Thursday, October 02, 2008

Ever Wonder How Wars Start?

My friend, mother of three boys, had warned me, and I knew, but yet again have to be reminded of the power of group think, particularly males. Now, before you think I'm sexist, I will say that as a young girl, I might or might not have chipped away with a hammer at our fireplace mantel because it made shiny little rocks. I did not mean to be destructive. I was just focusing on the shiny rocks. So, I do have some insider information about how the mind of a child thinks, having remembered the brew-ha-ha my little destruction caused a the time, and how it didn't occur to me at all that what I was doing was wrong.

Still, boys have an even more powerful group think about destroying things than girls. Perhaps I am thinking of the time when certain boys used my hand-painted birdhouse gourd as a piƱata? Nah. But they do have a tendency to do certain things they might not have alone.

I should have known right away, but I stood perplexed looking at the fence I use to contain the larger chickens. It is four foot high rabbit wire, which I had momentarily moved and wasn't using, but had every intention of using again. Perhaps a buck got stuck in it, and in his thrashing about, he bent all the poles and crushed the fence. Did someone drive the truck through the grass and smash it all to hell? What had happened? (See photo.) Really, I should have known.

I later learned that in my two hour absence, Lauren had come upon William and best-friend, "A" beating the fence to death with sticks. Why? I don't know. One of them hit it, and it was all out war from then on. Neither paused to ask why they were doing it, or if they might, just might ought not to be doing it. It just felt good to be beating the crap out of a fence.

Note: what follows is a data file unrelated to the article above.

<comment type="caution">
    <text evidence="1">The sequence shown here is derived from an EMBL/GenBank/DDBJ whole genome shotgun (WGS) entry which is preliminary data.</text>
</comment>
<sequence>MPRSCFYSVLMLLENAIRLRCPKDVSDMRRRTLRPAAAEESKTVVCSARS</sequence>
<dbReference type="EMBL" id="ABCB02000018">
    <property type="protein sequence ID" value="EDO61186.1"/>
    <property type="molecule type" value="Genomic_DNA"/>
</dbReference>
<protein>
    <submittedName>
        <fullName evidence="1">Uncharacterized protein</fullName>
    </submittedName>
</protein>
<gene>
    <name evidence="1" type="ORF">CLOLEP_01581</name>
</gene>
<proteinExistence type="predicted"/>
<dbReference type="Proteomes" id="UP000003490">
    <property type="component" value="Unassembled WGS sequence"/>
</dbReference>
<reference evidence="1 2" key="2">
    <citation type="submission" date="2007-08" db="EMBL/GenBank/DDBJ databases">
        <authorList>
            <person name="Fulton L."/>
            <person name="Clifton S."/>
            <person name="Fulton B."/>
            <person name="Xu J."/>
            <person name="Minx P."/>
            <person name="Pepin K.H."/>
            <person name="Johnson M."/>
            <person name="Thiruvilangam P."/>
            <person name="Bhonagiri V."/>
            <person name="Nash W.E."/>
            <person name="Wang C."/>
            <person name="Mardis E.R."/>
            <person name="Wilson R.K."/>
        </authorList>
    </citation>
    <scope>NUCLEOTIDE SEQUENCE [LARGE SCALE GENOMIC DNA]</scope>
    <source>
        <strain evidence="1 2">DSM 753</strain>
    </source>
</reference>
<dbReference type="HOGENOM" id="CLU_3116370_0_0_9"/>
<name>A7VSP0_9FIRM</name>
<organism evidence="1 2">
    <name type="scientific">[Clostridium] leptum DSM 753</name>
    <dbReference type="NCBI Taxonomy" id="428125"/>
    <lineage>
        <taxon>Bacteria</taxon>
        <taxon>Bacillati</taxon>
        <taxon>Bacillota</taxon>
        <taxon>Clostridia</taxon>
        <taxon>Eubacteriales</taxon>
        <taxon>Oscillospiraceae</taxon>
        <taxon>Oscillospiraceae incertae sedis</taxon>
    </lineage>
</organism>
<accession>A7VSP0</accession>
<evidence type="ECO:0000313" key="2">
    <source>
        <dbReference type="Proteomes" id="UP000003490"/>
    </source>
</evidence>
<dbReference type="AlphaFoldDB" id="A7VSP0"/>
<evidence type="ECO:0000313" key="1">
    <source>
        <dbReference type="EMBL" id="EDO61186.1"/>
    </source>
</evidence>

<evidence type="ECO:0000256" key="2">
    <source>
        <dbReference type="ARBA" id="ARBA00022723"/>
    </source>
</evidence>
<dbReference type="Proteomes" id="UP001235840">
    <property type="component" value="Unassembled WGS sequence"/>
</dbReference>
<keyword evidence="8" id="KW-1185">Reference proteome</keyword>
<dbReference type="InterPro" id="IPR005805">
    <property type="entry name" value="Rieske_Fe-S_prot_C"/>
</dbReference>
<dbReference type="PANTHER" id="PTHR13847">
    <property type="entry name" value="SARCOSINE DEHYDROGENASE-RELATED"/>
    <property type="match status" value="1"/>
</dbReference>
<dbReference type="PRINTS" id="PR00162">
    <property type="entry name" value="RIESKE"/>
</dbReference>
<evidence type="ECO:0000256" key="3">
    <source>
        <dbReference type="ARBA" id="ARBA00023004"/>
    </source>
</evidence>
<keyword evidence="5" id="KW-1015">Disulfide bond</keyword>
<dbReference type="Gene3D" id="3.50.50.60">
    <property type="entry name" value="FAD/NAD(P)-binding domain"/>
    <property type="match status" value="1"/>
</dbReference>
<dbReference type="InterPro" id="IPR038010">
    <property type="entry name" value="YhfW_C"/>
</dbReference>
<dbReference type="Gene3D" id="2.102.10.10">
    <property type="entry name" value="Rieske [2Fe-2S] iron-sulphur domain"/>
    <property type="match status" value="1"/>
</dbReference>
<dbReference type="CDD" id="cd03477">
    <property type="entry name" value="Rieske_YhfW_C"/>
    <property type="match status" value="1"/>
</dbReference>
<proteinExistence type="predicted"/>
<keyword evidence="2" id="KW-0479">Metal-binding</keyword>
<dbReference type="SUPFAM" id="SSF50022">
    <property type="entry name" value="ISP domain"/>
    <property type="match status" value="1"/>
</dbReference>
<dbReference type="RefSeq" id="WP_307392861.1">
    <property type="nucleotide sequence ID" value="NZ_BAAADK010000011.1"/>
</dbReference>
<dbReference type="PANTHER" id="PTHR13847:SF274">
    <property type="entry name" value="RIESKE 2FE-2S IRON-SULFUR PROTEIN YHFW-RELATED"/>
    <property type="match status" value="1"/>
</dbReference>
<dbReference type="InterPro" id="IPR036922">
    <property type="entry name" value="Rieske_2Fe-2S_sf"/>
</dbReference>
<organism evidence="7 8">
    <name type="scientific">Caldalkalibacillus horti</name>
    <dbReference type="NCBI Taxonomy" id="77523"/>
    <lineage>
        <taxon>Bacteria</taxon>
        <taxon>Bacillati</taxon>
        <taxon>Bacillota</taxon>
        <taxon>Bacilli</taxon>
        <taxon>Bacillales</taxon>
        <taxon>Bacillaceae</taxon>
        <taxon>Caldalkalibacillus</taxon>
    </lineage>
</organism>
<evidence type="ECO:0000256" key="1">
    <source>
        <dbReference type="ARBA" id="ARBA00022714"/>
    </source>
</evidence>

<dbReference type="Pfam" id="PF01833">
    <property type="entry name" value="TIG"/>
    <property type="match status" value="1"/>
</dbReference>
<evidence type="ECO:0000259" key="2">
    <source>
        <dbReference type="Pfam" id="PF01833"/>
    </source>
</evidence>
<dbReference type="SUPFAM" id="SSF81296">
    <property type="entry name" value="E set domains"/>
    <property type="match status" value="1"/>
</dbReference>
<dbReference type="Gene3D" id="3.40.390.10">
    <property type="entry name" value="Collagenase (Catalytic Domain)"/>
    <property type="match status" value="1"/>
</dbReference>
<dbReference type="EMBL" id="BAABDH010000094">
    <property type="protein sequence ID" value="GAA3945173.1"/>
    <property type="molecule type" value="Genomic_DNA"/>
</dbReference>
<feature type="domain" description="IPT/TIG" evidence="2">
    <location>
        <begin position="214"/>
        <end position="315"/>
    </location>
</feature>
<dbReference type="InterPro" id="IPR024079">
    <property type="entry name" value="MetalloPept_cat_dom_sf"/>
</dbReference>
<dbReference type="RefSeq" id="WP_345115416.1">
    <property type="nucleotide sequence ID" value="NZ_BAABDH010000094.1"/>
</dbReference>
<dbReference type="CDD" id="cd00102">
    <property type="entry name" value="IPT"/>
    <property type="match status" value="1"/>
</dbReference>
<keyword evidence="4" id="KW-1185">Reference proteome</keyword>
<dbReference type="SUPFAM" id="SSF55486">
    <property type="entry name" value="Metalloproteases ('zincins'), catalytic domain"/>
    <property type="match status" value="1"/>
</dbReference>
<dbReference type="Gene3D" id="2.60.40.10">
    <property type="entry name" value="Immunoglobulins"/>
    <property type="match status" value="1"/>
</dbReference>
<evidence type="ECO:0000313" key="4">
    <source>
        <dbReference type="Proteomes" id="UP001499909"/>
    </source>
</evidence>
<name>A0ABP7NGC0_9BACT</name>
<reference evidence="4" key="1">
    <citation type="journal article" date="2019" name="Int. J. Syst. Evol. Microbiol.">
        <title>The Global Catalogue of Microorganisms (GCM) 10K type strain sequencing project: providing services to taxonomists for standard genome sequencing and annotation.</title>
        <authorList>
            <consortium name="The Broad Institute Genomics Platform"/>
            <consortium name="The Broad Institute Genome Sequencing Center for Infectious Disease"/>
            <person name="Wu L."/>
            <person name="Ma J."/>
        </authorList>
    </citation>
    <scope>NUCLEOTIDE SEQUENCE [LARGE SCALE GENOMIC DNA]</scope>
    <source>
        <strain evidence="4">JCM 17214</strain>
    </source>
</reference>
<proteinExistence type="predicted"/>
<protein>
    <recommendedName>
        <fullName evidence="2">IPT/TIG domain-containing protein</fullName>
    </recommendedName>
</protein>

And of course, upon questioning my son, it was not at all his idea or fault. Right. So, two little boys will help me straighten the fence one day. It would be today, but William had the foresight to develop a terrible cough and cold, keeping him indoors for the day and away from friends.

A day later, William and I passed a major construction site where they are removing a rock wall. The equipment is quite impressive. William said, "See, mom, that's why I want to be a 'struction worker. You get to destroy things." I guess I could look at the fence destruction as preliminary job training.

Chicken Notes:

Les and Bo, my two bantam sisters co-sitting on eggs, have to be made daily to eat and drink, or they won't. They'd die sitting on those eggs. Only one seems viable but it should've hatched by now.
I've been trying to integrate the three young chickens with Lester the Molester, pictured left, and his two old ladies. To do so, I've been free-ranging them to give them room to run. I'd love to catch Lester on video and will try to get it on the blog. Each morning when released, he runs as fast as his short little legs will carry him and he chases the young girls until with much squawking and carrying on, he "has his way" with her. It is a morning ritual. I feel sorry for the young girls, but it's just a fact of life for chickens and they might as well accept it: there'll be no roses and chocolates.

Now, the young rooster, for we have now heard him crow a feeble ur-ur-ur?, stands by and watches. We are hoping that he either has a stong sense of self-preservation (doesn't want to fight the experienced mean rooster over a bunch of girls) or he's still young, or both. He doesn't have spurs and well, you can see how he runs from the photo. We decided to call him "Clay".


Travis Erwin said...

My oldest is a destroyer but my youngest son is not.

Arby said...

You write this as if it were a bad thing. Boys. Destruction. Explosions. What's the problem?

debra said...

I had the same problem with my broody hens. I had to throw them off the nest several times a day.


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